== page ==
3. There are a number of consummated PPP contracts entered in the past which have been suspended or are facing rescission. Incentives already accorded to certain projects have been declared under scrutiny, and may even be withdrawn. Foreign and local investors have criticized this pronouncement due to the uncertainty of PPP contracts brought about by the change in Administration. The proposed amendment to the BOT law providing protection against regulatory risks is also of no comfort because it only seeks to compensate private investors from intrusion by the courts and Congress. The private sector finds no protection from the acts of the Executive Branch of Government itself.
4. The feasibility studies on PPP projects may not be as complete and as exhaustive as they should be. Some of the essential components of a PPP feasibility study may be missing, such as risk assessments and bankability assessment. A risk assessment which allocates risks (to be retained by government, transferred to the public sector or shared between the parties) is critical since an incomplete risk assessment may yield to higher tariffs. There are more than 50 PPP-related risks.
5. There are no well-defined and official PPP policies on: (a) Initiatives of local governments; (b) audit and accounting mechanisms; (c) joint venture as a variant of or distinct from BOT; (d) tariff-mitigation; and (e) overall objectives and success parameter.
The Proposed Solution. One solution to collectively address these five (5) Not-so-Good News on PPP is for the Administration to officially adopt a National PPP Policy and Framework, and for the Administration to issue the Policy NOW and without further delay. We understand that such a policy is being drafted.
In order to address this gap and to expedite the release of this much needed PPP requirement, Forensic Solutions submitted a draft National PPP Policy and Framework (NP4) to the National Economic Development Authority and Department of Finance last May 2, 2011. The NP4 aims to generally provide 5 specific solutions:
1. Provide a broad definition of PPP that will cover traditional procurement, focused on inputs by government and innovative or project finance PPPs which underscore outputs. The suggested definition is:
Public-Private Partnership (PPP) is a contractual relationship between a public sector entity (PSE) and a private sector proponent (PSP) where the PSP assumes substantial financial, technical and operational risk in the design, financing, construction and operation of a project aimed at promoting public interest by making available higher quality public services that are affordable, and which provide better value to both government and end-users. PPP shall also include private sector participation involving procurement; disposition of an asset, facility, project or a state corporation itself; or performance of a function, usage of public property or where the PSP allows its property to be used by a PSE.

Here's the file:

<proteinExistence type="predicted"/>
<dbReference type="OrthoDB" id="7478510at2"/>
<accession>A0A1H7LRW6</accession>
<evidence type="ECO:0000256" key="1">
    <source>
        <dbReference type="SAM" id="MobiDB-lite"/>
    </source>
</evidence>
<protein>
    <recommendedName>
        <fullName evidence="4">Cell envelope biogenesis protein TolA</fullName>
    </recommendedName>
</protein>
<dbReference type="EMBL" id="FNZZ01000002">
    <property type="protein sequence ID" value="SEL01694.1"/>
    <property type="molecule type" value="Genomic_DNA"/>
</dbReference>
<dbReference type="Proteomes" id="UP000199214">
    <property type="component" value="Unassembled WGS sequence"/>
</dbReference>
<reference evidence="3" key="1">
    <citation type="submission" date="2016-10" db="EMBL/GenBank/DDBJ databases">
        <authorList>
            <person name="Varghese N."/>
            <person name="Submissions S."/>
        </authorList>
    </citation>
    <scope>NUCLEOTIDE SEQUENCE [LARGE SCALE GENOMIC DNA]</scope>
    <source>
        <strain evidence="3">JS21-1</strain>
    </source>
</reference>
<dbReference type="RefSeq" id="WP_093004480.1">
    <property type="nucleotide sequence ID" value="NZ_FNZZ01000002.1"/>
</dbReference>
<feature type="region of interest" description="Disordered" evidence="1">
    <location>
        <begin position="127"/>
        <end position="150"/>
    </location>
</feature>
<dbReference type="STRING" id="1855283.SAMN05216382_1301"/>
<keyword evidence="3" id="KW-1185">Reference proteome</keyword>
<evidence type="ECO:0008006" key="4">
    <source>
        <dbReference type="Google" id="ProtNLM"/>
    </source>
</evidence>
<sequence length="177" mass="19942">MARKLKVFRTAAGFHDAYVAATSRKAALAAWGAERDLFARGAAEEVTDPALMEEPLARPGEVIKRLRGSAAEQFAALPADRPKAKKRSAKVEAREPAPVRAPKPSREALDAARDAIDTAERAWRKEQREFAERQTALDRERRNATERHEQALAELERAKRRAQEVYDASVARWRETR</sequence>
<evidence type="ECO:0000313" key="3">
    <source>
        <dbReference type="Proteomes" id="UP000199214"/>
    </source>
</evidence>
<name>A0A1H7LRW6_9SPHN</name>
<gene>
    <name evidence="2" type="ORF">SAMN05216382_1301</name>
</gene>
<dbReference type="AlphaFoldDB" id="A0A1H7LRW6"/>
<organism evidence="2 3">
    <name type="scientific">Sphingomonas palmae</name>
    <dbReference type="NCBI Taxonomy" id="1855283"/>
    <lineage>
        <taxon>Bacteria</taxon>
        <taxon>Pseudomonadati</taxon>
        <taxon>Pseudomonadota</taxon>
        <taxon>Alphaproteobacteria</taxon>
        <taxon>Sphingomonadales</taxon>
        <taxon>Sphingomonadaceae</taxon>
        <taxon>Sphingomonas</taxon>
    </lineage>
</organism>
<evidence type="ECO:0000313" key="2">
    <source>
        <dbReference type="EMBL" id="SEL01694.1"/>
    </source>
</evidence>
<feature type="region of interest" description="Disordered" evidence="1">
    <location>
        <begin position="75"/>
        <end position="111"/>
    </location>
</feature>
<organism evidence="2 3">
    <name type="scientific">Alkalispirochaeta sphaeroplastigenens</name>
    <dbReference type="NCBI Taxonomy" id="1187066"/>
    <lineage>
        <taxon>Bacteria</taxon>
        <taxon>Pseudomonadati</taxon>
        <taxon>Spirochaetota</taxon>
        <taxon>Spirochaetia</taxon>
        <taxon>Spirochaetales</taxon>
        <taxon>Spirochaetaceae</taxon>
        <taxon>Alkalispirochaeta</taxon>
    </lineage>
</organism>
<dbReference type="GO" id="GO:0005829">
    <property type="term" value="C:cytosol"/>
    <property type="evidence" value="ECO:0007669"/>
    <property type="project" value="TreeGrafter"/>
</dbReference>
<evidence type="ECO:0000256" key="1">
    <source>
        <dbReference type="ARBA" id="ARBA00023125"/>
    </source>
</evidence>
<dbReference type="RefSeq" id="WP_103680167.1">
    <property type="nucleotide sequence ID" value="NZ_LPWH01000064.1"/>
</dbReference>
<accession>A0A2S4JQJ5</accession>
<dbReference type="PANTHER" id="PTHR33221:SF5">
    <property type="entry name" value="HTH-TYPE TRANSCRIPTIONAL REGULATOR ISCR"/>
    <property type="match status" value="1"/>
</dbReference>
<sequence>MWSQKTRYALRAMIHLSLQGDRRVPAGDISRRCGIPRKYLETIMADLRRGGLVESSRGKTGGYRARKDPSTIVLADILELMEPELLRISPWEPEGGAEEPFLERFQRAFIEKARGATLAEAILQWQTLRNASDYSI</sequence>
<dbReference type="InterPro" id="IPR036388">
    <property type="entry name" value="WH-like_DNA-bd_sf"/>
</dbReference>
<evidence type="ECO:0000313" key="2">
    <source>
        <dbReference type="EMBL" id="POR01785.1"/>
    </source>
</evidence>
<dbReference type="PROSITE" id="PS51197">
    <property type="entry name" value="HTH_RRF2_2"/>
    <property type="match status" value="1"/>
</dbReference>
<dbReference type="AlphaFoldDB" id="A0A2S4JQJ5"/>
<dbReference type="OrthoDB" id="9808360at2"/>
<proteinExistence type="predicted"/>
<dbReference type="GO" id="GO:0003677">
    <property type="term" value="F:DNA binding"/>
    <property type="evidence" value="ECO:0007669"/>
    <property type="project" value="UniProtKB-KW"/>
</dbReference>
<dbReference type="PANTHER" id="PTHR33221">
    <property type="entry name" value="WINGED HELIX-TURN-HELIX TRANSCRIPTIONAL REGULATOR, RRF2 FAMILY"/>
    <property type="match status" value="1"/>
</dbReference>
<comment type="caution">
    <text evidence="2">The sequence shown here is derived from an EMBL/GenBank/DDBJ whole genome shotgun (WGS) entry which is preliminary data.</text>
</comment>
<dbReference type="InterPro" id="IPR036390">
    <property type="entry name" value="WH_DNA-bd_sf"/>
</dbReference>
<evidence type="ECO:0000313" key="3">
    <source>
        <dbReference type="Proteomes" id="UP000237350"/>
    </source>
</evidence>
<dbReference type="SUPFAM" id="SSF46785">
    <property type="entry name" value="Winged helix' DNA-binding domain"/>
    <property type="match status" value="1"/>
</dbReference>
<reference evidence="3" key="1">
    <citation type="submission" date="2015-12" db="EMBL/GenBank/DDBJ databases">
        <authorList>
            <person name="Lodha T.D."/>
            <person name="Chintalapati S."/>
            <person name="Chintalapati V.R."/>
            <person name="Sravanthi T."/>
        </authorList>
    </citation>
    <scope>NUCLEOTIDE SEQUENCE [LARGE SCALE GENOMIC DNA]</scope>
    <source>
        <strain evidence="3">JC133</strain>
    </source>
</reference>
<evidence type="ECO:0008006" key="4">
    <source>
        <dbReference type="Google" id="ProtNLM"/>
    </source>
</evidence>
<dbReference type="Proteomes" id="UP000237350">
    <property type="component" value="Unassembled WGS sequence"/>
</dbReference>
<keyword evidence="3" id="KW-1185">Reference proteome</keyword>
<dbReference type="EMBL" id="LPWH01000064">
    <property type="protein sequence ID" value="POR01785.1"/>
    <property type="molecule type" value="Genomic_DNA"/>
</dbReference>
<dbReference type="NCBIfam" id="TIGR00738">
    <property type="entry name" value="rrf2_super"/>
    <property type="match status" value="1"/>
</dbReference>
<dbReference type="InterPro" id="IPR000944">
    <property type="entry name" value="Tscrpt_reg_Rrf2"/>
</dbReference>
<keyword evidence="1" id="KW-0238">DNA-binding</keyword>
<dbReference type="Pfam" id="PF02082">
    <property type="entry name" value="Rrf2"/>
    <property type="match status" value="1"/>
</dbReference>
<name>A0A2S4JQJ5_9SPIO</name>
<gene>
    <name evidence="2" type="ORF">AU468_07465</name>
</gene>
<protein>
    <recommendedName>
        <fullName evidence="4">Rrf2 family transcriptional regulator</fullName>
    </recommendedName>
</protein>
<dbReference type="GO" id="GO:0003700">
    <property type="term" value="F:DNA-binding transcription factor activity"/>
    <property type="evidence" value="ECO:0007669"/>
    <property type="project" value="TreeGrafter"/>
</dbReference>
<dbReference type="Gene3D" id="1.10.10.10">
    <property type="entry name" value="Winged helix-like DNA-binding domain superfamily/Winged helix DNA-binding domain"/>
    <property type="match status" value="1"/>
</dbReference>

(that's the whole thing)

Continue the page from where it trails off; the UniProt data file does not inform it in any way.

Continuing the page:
2. Identify all the possible modes of PPP under the proposed PPP definition.
The 10+ PPP modes are Build-Operate-Transfer Schemes and 8 variants, Joint Venture, Concessions, Lease, Procurement, Contracting, Disposition or Divestment, Franchising, Corporatization and Donation.
3. Clarify the policy on unsolicited proposals. The proposed policy is:
As a rule, all priority projects of the government shall be subjected to competitive bidding or selection, or open bidding or solicitation. For non-priority projects, the competitive challenge or procedure for unsolicited proposals may be pursued. Priority projects may only be bid out using the competitive challenge approach if the unsolicited proposals bear new technologies.
4. Formalize the key indicators of a successful PPP.
The proposed overall success parameters of the Government’s PPP Policy are the following: (a) Increase level of participation of private sector in the PPP program to [x] percent of the Gross Domestic Product by Year 2016; (b) Build the capacity of public sector entities to properly develop, prioritize, prepare for tender, negotiate and monitor PPP projects; (c) Improve the quality of life for all Filipino citizens by increasing access to basic services; and (d) Improve the capacity of the country as an investment destination by enhancing the stock, diversity and competitiveness of Philippine core infrastructure.
5. Determine the PPP objectives, impacts, parties, principles, tariff-mitigating schemes, benefits, sectors and projects, funding, payment schemes, feasibility study elements, attendant risks, procedures, contractual provisions and contract management schemes.
This is the proposal and position of Forensic Solutions.
Forensic Law and Policy Strategies, Inc. or Forensic Solutions is a think tank offering services in the fields of policy, law reform, advocacy and governance. The group provides forensic study and viable policy options, giving our clients a crucial advantage in navigating executive, administrative, legislative and judicial inquiries. Forensic Solutions recently published a book on Knowing PPP, BOT and JV: A Legal Annotation. Together with the Center for Global Best Practices, it conducted two seminars on PPP.
Alberto C. Agra was the immediate past Secretary of Justice, Solicitor General and Government Corporate Counsel. He is an advocate of PPP.